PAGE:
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A Caravan On the Oregon Trail

The wagon train of 1843 was the largest yet to assemble for the trip to Oregon. Its way had been paved by the triumphs and failures of the fur traders, adventurers, missionaries, and settlers who had gone before. Back in 1832, Capt. Benjamin Bonneville had taken 20 wagons beyond the Continental Divide. However, he did not attempt to take them to the Columbia River, which he visited in 1834 and again in 1835. In 1836 Whitman and Spalding set a new milestone by taking a light wagon, by then converted to a two-wheeled cart, as far west as Fort Boise.

The first wagons reached the Columbia in 1840. They were brought from Fort Hall, where earlier travelers had abandoned them, by a group of mountain men who were on their way to settle in the Willamette Valley. The trail was so rough that the men finally stripped the wagons down to their bare frames to get through the sagebrush. The next year an emigrant train of more than 100 people, led by Dr. Elijah White, reached the Columbia, but their wagons were taken only as far west as Fort Hall. It was the caravan of 1843 that brought all these efforts to fulfillment by taking its wagons intact to the Columbia. One of the reasons for this success was Dr. Whitman.

In May 1843 the emigrants held a general meeting at Independence to plan the organization of the wagons. For better control, it was eventually decided to divide the train into two parts: an advance group unencumbered by livestock, and a slower group that would take the cattle. Beyond Fort Hall, where the danger from Indian attack was much less, the train was to split into smaller units, each to proceed at its own speed. The emigrants also appointed a committee to talk to Dr. Whitman to obtain advice on the journey. From his own experiences, Whitman was in a position to offer many sound suggestions.

While the caravan crossed the prairie during June and July, Marcus Whitman remained behind with the cow column. But when the lead wagons reached the mountains in the first week of August, he moved up to the advance party. From then on Whitman was active in helping to guide the train westward. He assisted in finding the easiest fords and in crossing the rivers. He pushed on ahead to locate and mark the best routes. Whenever necessary, he treated the sick and the lame. Above all, he constantly urged the emigrants, some of whom were experiencing great discouragement, to keep on pushing westward so that they would reach Oregon before winter set in. At Fort Hall, the Hudson's Bay Company trader, Richard Grant, in good faith advised the emigrants to leave their wagons there. But Whitman insisted that the wagons could be taken to the Columbia. Catching his enthusiasm, the emigrants formally hired the doctor to lead them the rest of the way. From Fort Hall to the Grande Ronde Valley, he went ahead of the train marking the route for the wagons to follow.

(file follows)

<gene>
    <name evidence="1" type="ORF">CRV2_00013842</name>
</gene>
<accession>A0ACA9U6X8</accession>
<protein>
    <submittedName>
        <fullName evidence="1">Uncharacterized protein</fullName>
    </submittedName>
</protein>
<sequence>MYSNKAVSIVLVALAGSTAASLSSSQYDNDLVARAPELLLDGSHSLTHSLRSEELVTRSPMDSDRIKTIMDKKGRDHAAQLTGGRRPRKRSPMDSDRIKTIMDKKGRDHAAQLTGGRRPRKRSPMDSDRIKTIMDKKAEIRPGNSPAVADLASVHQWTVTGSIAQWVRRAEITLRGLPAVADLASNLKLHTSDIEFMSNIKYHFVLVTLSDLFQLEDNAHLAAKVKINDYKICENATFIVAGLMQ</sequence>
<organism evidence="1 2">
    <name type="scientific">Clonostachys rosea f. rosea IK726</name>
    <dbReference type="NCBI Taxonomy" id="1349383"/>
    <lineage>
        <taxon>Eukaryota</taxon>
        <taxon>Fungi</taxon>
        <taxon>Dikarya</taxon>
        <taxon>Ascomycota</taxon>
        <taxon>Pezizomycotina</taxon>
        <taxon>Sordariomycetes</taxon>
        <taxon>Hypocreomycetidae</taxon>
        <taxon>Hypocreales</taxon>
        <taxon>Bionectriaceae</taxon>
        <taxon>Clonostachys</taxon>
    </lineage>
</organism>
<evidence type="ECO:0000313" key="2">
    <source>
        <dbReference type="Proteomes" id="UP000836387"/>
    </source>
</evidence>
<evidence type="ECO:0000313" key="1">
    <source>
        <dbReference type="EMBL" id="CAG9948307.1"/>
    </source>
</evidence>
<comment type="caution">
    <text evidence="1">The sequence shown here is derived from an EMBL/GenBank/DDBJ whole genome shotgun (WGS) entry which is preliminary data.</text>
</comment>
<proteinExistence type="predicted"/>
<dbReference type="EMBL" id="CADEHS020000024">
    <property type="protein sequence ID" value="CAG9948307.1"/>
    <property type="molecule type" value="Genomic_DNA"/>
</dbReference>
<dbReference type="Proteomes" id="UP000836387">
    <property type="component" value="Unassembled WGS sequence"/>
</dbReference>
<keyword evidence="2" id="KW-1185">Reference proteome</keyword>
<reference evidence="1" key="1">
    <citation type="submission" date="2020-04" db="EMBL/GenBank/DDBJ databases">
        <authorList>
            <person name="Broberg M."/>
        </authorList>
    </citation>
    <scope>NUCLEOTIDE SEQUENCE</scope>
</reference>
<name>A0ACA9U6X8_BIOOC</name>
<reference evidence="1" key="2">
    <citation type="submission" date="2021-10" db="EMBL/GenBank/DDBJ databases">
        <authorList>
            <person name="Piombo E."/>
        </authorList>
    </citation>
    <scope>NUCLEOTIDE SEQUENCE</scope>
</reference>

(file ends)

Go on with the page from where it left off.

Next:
Just before the difficult crossing of the Blue Mountains, Whitman received word by messenger to hurry to Lapwai where both Henry and Eliza Spalding were seriously ill. To help the emigrants in crossing the mountains, he persuaded them to accept as a guide an outstanding Cayuse leader named Stickus. This chief faithfully and carefully guided the wagons across the timber-covered range and on to the mission station.

After a fast ride to Lapwai, Whitman treated the Spaldings, then hurried on to Waiilatpu. He arrived home on September 28, just 5 days short of a year since he had started on his trip. Stopping only long enough to notice that the first of the emigrant wagons had already arrived, the doctor mounted his horse once more in answer to an other summons and rode to the Tshimakain mission to deliver Myra Eells of a son.

By the time Whitman again returned to Waiilatpu, most of the emigrants had already stopped at the mission and had gone on to the Columbia. From the mission's storerooms, the travelers had refurnished their supplies with wheat, corn, potatoes, beef, and pork raised at Waiilatpu.

This migration of 1843 confirmed Marcus Whitman's thoughts that his mission was to be an important way station on the Oregon Trail. From then on, by the time emigrants reached the Walla Walla Valley each autumn many were sick, exhausted, or suffering from hunger. Marcus and Narcissa welcomed these people, whether they stopped overnight or stayed for the winter. The sick and injured were treated; produce from the fields was sold or given to the needy; worn-out horses and cattle were replaced with fresh ones from the mission's herd. A few, not yet aware of the high cost in the Far West of food, tools, and other things needed by the emigrants, criticized Whitman for being mercenary, but most visitors praised him for his aid. He turned no one away. Whitman felt it was his special responsibility to care for the destitute and the sick.

The Oregon Trail was repeatedly changed with the discovery of shortcuts during these years. In 1845 the majority of the emigrants by-passed the mission when a trail was opened down the Umatilla River past present-day Pendleton, Oreg. But each autumn many of the wagons still turned toward Waiilatpu for shelter. The famous as well as the unknown came to the mission: T. J. Farnham, emigrant leader; Capt. John Charles Frémont, army explorer; Paul Kane, artist; and John Sutter, of later California fame. These and hundreds more found comfort and aid at Waiilatpu.

Because Whitman was back at his station and relations among the missionaries were greatly improved, the next few years seemed to be good ones for the Oregon mission. But, despite the outward signs of success, troubles were breeding that would lead to tragedy.


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Last Modified: Sat, Sep 28 2002 10:00:00 pm PDT

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